ALOK PRASANNA writes from Bangalore (part two of a series on the Bhopal gas tragedy): Remember the stand taken by the Indian Government before the New York district court regarding the inefficiency and incompetence of Indian Courts and legal system?Remember all those esteemed professors of law and legal mavens filing lengthy affidavits detailing the faults and flaws of the Indian legal system and judiciary?
Guess what, it was all true. There was no way in hell that the victims of Bhopal would have seen a single rupee of compensation had the case gone to trial in India.
The reasons are manifold, ranging from the inadequacy of the law to the incompetence of the lawyers.
For a start, there was no statute mandating that UCIL (or UCC for that matter) was required to pay compensation to victims. The only relief would be dependent on a fuzzy body of “tort law” or English-judge-made-law regarding negligence, more suited to 17th and 18th century England than 20th century India.
Indeed, many in England had called for reform and specific statutes imposing liability on companies because of the inadequacy of tort law, but no such effort had been seriously made in India before the 1980s. Under tort law, in order to make a valid claim for compensation, it would have been necessary to prove that UCIL and UCC acted negligently, and show the exact nature and extent of damage to receive adequate compensation.
Practical problems would pose more obstacles in this effort. The “evidence” of negligence by workers is usually easy enough to prove. They had a duty to do x-y-z and since they didn’t do so, the gas leaked and so on, but it was a huge problem to show that failure to do x-y-z was the result of what the management of UCIL and UCC wanted, i.e. to maintain profit margins. While UCIL could have been made liable for the fault of its workers under Indian law, UCC proved a bigger problem.
The corporate veil covering UCIL would prove to be an iron curtain that protected UCC. Nothing in Indian law made UCC directly liable, and if the law was changed just for the facts of this case, American courts would refuse to enforce the award on the ground that UCC had been denied due protection of laws. As UCC had very few assets in India itself, enforcement of the award would have to be done with the help of American authorities, in accordance with provisions of American law.
Even if it was somehow shown that UCC was responsible under existing Indian law, making an award that would meet the needs of the victims would have been simply impossible. It was estimated that in order to fully process the claims of all the victims and take evidence in a Court, it would require every single district judge in India working for a few years before the evidence was fully taken. Simply handing out an arbitrary figure without taking the evidence into account would also be unenforceable in American Courts.
So, do victims of mass disasters have no remedy or relief? Not really. Lawyers in the US and elsewhere had been developing this field of “mass torts” for some years and had mastered the skill of getting relief for their victims quickly without engaging in protracted litigation. Those who have read “The King of Torts” and other John Grisham books would have some idea of how this works and what are the advantages and pitfalls of this technique. Indian lawyers had no clue what was going on.
Indian lawyers stood exposed in the Bhopal tragedy. With little or no specialization in the various fields of law, the bewildering complexity of the problem and multi-disciplinary approach it needed completely befuddled Indian lawyers. Long used to adversarial, lengthy proceedings before courts, the legal fraternity had no answer to the kind of problems the Bhopal tragedy failed. While judges did try to solve the problem with a proactive approach towards interim relief and a bit of legal creativity, they were about as effective as Band Aids on a compound fracture.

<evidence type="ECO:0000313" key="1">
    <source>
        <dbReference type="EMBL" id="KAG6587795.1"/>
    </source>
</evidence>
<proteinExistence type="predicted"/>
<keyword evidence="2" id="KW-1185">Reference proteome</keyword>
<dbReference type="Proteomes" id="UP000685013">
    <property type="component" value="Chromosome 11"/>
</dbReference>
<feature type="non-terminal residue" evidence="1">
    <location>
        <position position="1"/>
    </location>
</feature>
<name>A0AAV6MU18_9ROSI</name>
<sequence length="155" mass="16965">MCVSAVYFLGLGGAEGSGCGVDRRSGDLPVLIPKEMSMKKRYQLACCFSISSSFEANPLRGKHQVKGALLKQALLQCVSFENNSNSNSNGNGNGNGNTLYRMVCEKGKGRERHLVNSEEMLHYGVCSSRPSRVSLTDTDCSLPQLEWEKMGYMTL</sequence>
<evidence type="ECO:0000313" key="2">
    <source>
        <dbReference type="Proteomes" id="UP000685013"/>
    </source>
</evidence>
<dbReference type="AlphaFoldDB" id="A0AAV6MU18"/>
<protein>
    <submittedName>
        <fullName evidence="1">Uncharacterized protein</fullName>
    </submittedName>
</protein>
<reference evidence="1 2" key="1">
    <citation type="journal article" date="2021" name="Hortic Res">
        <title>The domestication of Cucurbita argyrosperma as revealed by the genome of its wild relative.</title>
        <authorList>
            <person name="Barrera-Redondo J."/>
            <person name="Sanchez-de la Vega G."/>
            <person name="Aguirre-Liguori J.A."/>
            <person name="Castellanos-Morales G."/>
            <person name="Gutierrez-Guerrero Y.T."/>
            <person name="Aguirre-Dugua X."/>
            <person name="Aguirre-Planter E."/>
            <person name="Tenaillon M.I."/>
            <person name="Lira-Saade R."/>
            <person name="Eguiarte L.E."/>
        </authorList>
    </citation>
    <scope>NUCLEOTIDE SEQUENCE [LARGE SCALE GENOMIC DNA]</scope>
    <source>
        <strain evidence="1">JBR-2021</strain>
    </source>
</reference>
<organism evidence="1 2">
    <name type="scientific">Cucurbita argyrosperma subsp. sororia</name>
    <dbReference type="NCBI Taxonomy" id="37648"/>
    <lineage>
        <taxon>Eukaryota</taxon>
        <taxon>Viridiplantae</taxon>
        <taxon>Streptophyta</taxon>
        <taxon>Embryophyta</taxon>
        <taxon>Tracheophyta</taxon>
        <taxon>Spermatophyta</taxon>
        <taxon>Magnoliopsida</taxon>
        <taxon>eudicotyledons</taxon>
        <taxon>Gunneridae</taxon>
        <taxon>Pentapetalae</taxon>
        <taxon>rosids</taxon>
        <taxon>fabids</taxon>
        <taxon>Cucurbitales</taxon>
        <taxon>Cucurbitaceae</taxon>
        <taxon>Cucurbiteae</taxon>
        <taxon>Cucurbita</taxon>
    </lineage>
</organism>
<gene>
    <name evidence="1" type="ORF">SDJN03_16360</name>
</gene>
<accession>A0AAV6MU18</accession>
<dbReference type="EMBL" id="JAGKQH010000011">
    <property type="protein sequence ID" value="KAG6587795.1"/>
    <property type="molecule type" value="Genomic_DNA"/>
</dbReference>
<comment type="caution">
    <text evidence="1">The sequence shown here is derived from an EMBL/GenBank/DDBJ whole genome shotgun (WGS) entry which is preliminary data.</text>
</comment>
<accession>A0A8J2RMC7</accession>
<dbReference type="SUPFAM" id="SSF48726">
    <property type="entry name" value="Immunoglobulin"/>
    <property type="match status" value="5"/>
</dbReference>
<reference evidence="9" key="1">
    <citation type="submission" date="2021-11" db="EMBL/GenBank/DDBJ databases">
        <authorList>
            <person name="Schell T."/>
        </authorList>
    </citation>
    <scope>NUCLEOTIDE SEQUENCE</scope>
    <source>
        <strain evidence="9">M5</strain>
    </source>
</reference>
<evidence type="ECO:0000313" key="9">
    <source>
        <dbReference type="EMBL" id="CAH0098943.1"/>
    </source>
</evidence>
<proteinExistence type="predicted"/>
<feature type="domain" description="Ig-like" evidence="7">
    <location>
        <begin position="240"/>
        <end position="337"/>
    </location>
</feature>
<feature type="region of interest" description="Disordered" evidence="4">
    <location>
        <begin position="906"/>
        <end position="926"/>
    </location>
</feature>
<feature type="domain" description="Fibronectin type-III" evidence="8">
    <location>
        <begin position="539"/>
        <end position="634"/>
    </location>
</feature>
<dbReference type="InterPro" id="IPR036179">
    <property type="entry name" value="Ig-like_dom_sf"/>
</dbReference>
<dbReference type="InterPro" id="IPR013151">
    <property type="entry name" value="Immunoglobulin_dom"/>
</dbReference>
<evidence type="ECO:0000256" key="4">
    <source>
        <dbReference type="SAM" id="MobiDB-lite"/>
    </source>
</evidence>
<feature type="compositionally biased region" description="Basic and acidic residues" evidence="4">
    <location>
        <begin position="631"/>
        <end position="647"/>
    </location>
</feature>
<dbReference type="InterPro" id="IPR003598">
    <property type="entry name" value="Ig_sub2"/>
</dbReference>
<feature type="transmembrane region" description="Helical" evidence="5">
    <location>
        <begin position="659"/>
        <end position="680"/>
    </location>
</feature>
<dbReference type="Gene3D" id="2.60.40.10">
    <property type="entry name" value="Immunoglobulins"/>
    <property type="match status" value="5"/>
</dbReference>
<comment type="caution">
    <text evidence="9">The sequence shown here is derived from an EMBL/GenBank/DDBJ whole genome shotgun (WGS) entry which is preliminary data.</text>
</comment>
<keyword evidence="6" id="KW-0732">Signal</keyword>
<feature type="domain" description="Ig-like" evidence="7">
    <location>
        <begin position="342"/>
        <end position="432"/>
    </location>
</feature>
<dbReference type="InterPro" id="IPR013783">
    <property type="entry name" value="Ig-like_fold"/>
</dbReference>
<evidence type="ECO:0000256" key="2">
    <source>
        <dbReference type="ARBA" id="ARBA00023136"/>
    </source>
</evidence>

All of the above would have ensured that had the case gone to trial in India, there would be no chance of relief for the victims, at least not in the lifetime of the survivors or the immediate kith and kin of the deceased.
All of this is past history you may think. After all it has been more than two decades since and at least knee jerk reactions would have amounted to some sort of a reform in the system, right? I mean if Bhopal had happened now it would be different right?
It is a standard question in the first year tort law exam, and every year, for the last decade, the answer is the same.
UCC will not be made liable.
Warren Anderson will not be prosecuted in India, or even extradited to India.
Compensation for victims will take ages.
Half the money will be spent on middlemen who would all take their “share”.
The government, most likely, will bungle, again.
Some changes have been made, in that it is easier to get compensation from say, UCIL, or ensure that the government provides immediate monetary relief to affected victims if the tragedy were repeated. There are also more safety requirements that, to some extent, could ensure that the chances of a large scale tragedy like Bhopal would are reduced. However, with lax enforcement, understaffing and corruption among the enforcing authorities, a disaster like Bhopal is waiting to happen.
It is easy to see Bhopal as a fight between third world victims and MNCs and believe that somehow keeping out MNCs will make us all safer. That is only a small part of the truth. Bhopal is what happens when a moth eaten, inefficient and incompetent legal system (lawyers, judges and law makers included) combines with a corrupt and bungling administration to endanger lives of citizens and deny the rightful claims of victims.
The truth is, we are all living in Bhopal.
Read the first part here: How the Rajiv government screwed up on Bhopal